Win #1 For Whitey

My partner is currently applying to graduate school. As a straight, middle-aged, white male, we’ve had concerns about affirmative action initiatives getting in his way. His application package far exceeds the minimum requirements and average applicant stats for each program he applied to. However, I still don’t believe the concern was unfounded, as one rejection letter stated openly that all remaining seats were to be allocated to minority students. Because in 2022, an impoverished white male who has worked hard to overcome the limitations of his permanent disability is considered privileged. Sigh. Anyways…

He just received his first interview invite. This particular program had 2,500 applicants vying for the 30 available seats. Assuming the school interviews for double the number of seats available, he’s in the top 2.4% of applicants at one of the most competitive programs in the country. He is very thoughtful, well-spoken, and articulate so I have no doubt the interview will result in an invite to join the program.

Though this may not be the program he ultimately choses, it felt like a huge success to have jumped through the fiery hoops of woke academia without getting burned. We’re still waiting to hear back from ten more schools. He’s wary, understandably, of more “sorry, our two white seats are filled” emails. It seems many institutions of higher education are prioritizing equity and diversity over competence. In the field of medicine, particularly, I believe this is a big mistake. But that’s a topic for another day.

After many years of watching my partner propel himself forward through his hard work, there is something so satisfying about having an external party validate those achievements. With the prevalence and persistence of equity and diversity initiatives, he has never felt confident that he could overcome the supposedly nonexistent reverse racism. But he did. And I am so proud! Hopefully, this is the first of many invites in the coming months.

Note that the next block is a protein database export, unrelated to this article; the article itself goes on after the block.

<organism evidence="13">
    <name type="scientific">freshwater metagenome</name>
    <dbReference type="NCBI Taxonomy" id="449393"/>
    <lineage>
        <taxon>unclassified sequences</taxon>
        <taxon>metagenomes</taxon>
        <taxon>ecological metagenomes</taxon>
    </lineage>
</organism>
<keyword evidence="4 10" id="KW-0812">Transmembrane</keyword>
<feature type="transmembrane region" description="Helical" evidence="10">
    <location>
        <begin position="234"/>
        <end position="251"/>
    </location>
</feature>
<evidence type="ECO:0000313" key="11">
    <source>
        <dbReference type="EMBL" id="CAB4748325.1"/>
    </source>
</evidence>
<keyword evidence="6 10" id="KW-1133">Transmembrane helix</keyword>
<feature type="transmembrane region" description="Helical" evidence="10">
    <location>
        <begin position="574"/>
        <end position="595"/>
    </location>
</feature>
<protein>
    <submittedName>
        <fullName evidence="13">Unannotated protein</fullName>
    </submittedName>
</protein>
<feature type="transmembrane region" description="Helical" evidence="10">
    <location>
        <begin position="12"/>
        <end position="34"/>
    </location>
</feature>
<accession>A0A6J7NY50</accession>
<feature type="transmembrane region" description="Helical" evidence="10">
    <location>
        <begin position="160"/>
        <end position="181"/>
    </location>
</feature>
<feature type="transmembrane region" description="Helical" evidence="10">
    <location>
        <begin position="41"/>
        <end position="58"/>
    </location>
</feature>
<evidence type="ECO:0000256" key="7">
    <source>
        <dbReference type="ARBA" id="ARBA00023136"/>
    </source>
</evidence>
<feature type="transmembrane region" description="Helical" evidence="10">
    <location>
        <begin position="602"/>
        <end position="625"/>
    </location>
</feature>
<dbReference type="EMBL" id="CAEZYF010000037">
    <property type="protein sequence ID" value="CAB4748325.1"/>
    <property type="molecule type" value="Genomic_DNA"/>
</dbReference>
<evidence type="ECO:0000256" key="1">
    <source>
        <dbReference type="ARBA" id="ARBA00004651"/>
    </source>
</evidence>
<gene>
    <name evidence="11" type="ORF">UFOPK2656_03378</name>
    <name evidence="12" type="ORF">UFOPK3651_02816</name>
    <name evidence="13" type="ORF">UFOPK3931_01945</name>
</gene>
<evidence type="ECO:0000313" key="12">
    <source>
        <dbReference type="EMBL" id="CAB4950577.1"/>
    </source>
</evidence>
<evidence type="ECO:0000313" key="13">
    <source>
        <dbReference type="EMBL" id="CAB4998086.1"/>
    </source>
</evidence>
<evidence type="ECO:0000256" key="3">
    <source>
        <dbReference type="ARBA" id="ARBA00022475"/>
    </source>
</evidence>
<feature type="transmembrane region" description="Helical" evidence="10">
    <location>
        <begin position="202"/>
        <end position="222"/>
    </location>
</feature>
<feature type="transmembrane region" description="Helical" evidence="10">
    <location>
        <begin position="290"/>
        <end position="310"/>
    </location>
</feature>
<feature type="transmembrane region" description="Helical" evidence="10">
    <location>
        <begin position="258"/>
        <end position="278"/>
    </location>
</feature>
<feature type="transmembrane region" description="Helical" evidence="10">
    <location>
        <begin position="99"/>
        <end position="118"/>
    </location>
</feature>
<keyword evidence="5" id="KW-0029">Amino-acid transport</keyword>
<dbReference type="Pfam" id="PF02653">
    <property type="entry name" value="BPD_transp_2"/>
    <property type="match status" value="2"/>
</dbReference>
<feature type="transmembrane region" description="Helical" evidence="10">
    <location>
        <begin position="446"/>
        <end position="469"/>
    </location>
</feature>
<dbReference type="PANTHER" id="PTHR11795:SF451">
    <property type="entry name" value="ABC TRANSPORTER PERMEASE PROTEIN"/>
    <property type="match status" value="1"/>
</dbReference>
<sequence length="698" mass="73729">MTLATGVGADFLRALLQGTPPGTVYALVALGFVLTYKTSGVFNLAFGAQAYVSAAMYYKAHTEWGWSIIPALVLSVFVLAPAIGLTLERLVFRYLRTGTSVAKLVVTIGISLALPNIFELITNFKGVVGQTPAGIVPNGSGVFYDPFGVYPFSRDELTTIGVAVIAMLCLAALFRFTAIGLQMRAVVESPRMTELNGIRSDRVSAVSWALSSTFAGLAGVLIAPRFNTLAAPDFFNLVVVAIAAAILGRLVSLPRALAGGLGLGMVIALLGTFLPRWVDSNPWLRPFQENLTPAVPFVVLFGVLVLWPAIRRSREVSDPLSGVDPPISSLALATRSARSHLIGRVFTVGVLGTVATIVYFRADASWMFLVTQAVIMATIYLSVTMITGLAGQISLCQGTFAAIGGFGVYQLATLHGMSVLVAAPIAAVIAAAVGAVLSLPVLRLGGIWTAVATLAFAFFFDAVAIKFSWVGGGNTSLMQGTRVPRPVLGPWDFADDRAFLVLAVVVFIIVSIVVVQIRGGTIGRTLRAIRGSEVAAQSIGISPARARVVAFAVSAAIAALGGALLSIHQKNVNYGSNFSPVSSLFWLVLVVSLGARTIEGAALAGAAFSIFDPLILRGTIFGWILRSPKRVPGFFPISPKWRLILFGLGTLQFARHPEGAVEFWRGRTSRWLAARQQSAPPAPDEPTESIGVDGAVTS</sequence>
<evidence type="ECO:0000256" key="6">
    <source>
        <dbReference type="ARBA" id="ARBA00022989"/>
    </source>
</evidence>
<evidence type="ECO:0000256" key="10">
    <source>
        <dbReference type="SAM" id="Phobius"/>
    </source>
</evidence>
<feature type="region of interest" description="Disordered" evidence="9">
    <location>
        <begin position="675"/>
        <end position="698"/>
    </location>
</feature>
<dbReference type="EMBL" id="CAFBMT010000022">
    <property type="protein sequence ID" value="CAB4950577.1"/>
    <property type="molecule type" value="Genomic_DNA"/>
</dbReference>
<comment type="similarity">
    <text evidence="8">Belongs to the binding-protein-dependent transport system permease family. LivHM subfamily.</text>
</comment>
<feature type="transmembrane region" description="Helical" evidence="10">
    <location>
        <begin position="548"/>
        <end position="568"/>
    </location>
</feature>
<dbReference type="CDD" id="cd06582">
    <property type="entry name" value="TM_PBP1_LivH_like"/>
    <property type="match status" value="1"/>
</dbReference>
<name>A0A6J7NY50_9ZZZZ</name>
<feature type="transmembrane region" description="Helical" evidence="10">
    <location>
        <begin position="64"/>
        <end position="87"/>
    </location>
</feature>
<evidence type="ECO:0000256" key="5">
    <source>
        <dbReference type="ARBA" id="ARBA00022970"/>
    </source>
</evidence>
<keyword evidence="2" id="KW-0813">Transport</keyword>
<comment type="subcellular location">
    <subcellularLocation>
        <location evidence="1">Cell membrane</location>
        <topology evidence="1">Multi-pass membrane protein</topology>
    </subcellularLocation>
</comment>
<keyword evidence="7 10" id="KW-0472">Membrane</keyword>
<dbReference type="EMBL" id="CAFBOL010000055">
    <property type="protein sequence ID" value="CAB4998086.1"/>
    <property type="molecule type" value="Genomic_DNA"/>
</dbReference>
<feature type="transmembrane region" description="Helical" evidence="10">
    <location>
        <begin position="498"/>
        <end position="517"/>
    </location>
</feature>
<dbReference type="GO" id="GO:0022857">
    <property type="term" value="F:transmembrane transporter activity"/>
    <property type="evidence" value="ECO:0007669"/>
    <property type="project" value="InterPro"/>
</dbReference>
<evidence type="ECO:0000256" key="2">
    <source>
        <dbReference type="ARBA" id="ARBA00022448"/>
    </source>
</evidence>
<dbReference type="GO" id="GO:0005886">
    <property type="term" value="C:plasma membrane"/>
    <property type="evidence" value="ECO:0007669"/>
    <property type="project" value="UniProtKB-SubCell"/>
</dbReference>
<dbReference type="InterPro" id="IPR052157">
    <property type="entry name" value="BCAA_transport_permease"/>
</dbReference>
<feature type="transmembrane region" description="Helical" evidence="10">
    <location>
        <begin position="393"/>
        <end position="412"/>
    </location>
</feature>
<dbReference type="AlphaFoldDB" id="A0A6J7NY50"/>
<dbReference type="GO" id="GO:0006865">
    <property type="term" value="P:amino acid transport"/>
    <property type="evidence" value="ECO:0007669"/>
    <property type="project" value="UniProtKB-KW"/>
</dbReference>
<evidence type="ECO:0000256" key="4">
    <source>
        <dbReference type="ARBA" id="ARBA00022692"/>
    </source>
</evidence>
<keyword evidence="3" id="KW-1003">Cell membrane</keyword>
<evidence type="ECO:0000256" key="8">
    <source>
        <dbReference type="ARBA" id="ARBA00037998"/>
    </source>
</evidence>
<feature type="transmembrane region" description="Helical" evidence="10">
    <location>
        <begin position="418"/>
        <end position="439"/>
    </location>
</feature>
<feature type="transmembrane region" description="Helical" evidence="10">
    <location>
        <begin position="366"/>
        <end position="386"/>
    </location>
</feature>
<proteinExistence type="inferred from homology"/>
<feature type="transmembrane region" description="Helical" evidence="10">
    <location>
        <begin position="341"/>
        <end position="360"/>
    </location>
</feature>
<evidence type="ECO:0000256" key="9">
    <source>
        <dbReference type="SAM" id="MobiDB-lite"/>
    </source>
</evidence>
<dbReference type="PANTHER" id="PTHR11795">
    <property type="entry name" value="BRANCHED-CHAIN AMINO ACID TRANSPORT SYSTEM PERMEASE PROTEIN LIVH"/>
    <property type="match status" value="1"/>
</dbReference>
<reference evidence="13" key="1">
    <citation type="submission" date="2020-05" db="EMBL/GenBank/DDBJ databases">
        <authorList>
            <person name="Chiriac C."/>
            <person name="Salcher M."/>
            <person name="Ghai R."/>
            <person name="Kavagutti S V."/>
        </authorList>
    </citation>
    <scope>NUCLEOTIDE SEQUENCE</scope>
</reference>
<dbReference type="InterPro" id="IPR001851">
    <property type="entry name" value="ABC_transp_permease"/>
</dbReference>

7 thoughts on “Win #1 For Whitey

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  1. You’re right about healthcare being a major player in this push. We want doctors to look like the communities that we serve. Then, we look at medical schools and see that the racial distribution is great (artificial), but then we realize that we don’t have enough of a certain race because they don’t apply. I’m worried that people will be paid to go into a profession they have no interest in or skills for just to make an organization look good.

    Liked by 1 person

    1. Yes, I share the same concern. Diversity is a good thing in many contexts, but it seems foolish and shortsighted to focus “diversity” on the spectrum of skin color, where life experiences and challenges overcome contribute far more to a discussion. And, it’s hard to write this for fear of being crucified, but now that I *know* schools are actively and openly discriminating against white men, I’m going to be more inclined to choose white male doctors in the future because I now understand how the system works and that those chosen were the best of the best.

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      1. I was actually reading application requirements the other day and they said that it’s a very competitive program with only a couple of people being admitted, but if you’re a minority – you should apply…
        And then I heard a Dean say that they are working not only on recruiting minorities but also on KEEPING them. That’s when we start lowering educational standards and again – try to keep people where they might not want to be…. INSANITY!

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      2. Yes, it’s really a tricky and frustrating situation. I understand individuals don’t equal access to educational resources and have sympathy for them; however, I know that there *are* funds and resources available to those how put in the effort. I truly believe the focus needs to be on “equal opportunity” rather than “equal outcome”… improve public education, offer scholarships, or provide mentorship opportunities so we can bring minorities up to meet the bar, rather than lowering the bar. It’s perhaps harder, but likely a much better long-term strategy.

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